Structure and Evolution of Stars

Table of Contents


In this Lecture (PHY421F), we wish to explain the so-called Hertzsprung-Russell diagram. Stellar physics is a central research area because stellar feedback is essential to understand the evolution of galaxies in the Universe. Furthermore, the first stars which formed presumably at a redshift of ~10-20 provided the Universe with the first metals giving birth to the Universe as we see it.

The ESO/Gaia mission is currently building the most extended and accurate HR diagram for billions of stars, providing new insights in our understanding of the evolution of the universe. On the other hand, the increasing sensitivity of telescopes (ALMA, soon-coming NASA/JWST) allows observations of star formation and evolution at high redshift when the first galaxies formed in the Universe, widening considerably the scope of our knowledge on the structure and evolution of stars.

In this lecture, we will explore the physical processes that drive the formation, evolution, and death of stars. Although some of these processes will be investigated in quite some depth, approximations must be used because the many, coupled, physical processes would otherwise require involved numerical simulations. In a first part, we will establish the set of ordinary differential equations that describe the physical and chemical state of a star. We will then use these equations to elucidate the remarkable features of the Hertzsprung-Russell diagram.

The lectures are in french, but all slides, problems, articles, references, etc… are in English.

Outline and Slides

Chapter Title Slides HTML Slides PDF Notes  
  Stellar structure and evolution I        
1. Introduction here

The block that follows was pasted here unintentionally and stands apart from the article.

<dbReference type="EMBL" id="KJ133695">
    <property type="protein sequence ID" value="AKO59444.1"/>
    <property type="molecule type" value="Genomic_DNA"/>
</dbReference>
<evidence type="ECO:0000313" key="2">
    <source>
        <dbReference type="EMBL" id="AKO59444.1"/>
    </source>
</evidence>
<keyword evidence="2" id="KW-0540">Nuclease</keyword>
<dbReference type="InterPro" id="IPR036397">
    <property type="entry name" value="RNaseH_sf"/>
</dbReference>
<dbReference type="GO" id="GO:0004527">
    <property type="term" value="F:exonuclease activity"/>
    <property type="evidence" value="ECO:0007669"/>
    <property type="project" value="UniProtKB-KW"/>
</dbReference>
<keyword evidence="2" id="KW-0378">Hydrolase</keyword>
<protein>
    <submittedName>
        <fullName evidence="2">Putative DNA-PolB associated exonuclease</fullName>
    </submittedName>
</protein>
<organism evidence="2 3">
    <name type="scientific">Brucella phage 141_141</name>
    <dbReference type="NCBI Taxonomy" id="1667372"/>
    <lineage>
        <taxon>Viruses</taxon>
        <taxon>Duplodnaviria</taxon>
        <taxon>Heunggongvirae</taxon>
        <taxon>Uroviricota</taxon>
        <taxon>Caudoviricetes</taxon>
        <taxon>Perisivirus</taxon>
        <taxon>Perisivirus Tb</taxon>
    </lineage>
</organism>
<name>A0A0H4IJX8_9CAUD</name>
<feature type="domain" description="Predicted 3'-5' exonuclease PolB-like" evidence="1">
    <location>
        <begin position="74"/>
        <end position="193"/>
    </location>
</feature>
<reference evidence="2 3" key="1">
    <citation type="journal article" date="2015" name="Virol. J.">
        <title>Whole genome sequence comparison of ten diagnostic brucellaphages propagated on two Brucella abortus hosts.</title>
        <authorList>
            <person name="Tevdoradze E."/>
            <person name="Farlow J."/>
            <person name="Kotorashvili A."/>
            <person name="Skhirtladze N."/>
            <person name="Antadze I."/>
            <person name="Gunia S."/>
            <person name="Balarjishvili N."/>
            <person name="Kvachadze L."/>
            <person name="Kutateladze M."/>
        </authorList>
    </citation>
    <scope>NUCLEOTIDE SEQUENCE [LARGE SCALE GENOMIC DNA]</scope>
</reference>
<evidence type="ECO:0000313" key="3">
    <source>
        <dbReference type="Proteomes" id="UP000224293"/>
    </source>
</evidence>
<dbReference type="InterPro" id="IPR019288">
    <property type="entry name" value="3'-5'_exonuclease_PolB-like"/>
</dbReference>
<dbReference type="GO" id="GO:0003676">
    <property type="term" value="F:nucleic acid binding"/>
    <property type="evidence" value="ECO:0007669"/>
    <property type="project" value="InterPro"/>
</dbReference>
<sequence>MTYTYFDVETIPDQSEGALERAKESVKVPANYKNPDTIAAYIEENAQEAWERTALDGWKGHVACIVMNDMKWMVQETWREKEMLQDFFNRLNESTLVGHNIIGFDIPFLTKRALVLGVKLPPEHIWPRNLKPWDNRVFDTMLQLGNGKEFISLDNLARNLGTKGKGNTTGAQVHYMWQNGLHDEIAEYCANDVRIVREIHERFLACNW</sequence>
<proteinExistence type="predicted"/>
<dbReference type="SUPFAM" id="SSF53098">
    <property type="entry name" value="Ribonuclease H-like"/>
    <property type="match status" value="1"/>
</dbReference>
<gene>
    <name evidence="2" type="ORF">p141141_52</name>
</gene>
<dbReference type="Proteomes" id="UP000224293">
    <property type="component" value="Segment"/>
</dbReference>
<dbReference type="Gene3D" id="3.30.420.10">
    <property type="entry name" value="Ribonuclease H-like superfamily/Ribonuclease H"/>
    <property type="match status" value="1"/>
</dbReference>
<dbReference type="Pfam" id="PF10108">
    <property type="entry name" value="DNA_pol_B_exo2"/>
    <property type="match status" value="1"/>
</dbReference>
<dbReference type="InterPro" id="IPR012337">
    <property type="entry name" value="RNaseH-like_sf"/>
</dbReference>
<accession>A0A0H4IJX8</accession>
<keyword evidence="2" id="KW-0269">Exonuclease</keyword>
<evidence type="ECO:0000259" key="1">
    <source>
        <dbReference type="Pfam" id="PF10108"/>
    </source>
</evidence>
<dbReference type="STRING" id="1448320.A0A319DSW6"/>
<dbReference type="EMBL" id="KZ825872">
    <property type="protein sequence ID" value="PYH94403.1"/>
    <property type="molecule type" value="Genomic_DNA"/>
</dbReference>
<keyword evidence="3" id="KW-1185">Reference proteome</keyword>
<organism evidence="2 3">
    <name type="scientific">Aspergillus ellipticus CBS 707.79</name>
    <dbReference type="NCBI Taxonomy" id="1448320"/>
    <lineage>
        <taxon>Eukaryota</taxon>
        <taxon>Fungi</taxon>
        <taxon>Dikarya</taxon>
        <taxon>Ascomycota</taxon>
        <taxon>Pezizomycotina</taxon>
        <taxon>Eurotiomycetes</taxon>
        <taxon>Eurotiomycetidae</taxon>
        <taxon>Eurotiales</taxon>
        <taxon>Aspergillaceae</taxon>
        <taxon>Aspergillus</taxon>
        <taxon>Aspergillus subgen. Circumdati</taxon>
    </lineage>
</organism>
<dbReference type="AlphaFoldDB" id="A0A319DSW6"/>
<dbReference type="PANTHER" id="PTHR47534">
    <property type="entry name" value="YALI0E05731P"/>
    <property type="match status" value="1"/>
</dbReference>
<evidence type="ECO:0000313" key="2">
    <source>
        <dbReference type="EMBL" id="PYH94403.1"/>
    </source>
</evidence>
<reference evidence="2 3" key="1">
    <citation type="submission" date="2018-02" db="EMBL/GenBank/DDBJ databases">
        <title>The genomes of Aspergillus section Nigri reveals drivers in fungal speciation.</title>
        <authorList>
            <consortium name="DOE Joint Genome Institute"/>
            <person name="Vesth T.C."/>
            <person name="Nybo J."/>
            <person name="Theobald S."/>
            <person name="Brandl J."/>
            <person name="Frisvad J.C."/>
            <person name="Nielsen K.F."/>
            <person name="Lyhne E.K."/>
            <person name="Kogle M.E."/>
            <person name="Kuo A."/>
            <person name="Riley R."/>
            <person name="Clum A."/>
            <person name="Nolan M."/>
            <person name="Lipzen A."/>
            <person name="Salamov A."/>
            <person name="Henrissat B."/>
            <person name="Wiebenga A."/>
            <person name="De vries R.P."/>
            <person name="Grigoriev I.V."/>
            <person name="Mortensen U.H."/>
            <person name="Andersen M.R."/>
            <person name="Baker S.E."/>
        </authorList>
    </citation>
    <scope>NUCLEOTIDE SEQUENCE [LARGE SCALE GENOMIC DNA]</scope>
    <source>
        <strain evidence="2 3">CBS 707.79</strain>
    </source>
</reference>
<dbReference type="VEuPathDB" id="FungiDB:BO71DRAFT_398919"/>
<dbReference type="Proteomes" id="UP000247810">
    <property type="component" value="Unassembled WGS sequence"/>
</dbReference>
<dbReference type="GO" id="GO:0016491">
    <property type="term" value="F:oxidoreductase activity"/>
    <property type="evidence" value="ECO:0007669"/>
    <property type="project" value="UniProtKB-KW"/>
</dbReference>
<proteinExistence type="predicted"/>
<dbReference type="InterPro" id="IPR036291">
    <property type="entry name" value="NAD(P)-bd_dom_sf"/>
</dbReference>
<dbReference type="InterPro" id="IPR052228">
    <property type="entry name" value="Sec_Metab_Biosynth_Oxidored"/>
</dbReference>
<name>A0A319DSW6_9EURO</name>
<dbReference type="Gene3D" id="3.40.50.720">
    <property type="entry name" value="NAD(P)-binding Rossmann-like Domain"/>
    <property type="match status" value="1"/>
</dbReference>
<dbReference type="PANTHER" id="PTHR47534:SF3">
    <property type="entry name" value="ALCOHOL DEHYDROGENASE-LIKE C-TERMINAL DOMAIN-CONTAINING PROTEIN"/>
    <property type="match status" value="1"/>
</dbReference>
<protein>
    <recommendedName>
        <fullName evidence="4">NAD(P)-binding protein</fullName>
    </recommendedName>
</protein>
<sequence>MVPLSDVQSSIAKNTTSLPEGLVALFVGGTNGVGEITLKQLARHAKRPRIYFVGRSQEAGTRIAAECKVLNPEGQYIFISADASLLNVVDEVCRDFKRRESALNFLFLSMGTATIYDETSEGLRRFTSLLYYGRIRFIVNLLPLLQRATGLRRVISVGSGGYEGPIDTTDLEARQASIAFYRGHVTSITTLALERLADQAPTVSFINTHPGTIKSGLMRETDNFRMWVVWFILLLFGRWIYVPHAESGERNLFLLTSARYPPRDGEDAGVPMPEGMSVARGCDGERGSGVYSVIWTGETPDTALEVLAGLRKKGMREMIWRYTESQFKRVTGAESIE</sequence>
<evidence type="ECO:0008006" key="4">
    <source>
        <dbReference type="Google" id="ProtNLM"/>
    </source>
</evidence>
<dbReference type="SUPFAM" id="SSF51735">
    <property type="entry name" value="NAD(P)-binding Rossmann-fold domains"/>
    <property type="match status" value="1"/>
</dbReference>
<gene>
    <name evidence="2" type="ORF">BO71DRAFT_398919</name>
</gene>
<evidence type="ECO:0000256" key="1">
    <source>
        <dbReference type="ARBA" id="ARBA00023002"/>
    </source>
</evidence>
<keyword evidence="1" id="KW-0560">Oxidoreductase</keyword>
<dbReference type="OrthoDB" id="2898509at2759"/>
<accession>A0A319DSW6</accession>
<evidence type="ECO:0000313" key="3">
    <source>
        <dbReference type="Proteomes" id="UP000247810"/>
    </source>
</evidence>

2. Observations of stellar formation and evolution here      
3. Overview of stellar evolution here      
  Basic Equations        
4. (1) Mass and momentum conservation     here  
5. (2) Energy conservation     here  
6. (3) Energy transport     here  
  Gas characteristic equations        
7. (1) Equations of state of stellar matter here   here 12/03
8. (2) Opacity here     19/03
9. (3) Nuclear energy production here   here 19/03-02/04
  Stellar Evolution II        
10. Overview and main-sequence models here   here 08/04
11. Post-main sequence evolution here here   15/04
  Useful constants here      
x. Chemical evolution     here  
x. Star formation here   here  
x. Pre-main sequence stars here      
x. Homologous models of main sequence stars here   here  
x. Evolution - Overview here      
x. Post-main sequence stars here   still in progress  


Supplementary Material

  • The ESA/GAIA mission
  • Variable stars: a spectacular movie based on the ESA/Gaia DR2; in this movie, you will see Cepheids and lon period variables in the HR diagram;


  • Stellar Structure and Evolution, Kippenhahn, Weigert, and Weiss, Springer
  • Steven Stahler and Francesco Palla, The Formation of Stars, 2004, Wiley
  • Martin Harwit, Astrophysical concepts (A&A library, Springer)
  • Hansen and Kawaler, Stellar interiors – Physical principles, structure, and evolution (A&A library, Springer)
  • Ward-Thompson and Withworth, An introduction to star formation, Cambridge University Press
  • Astrophysics I and II, Bowers and Deeming, Jones and Bartlett Publishers, Inc.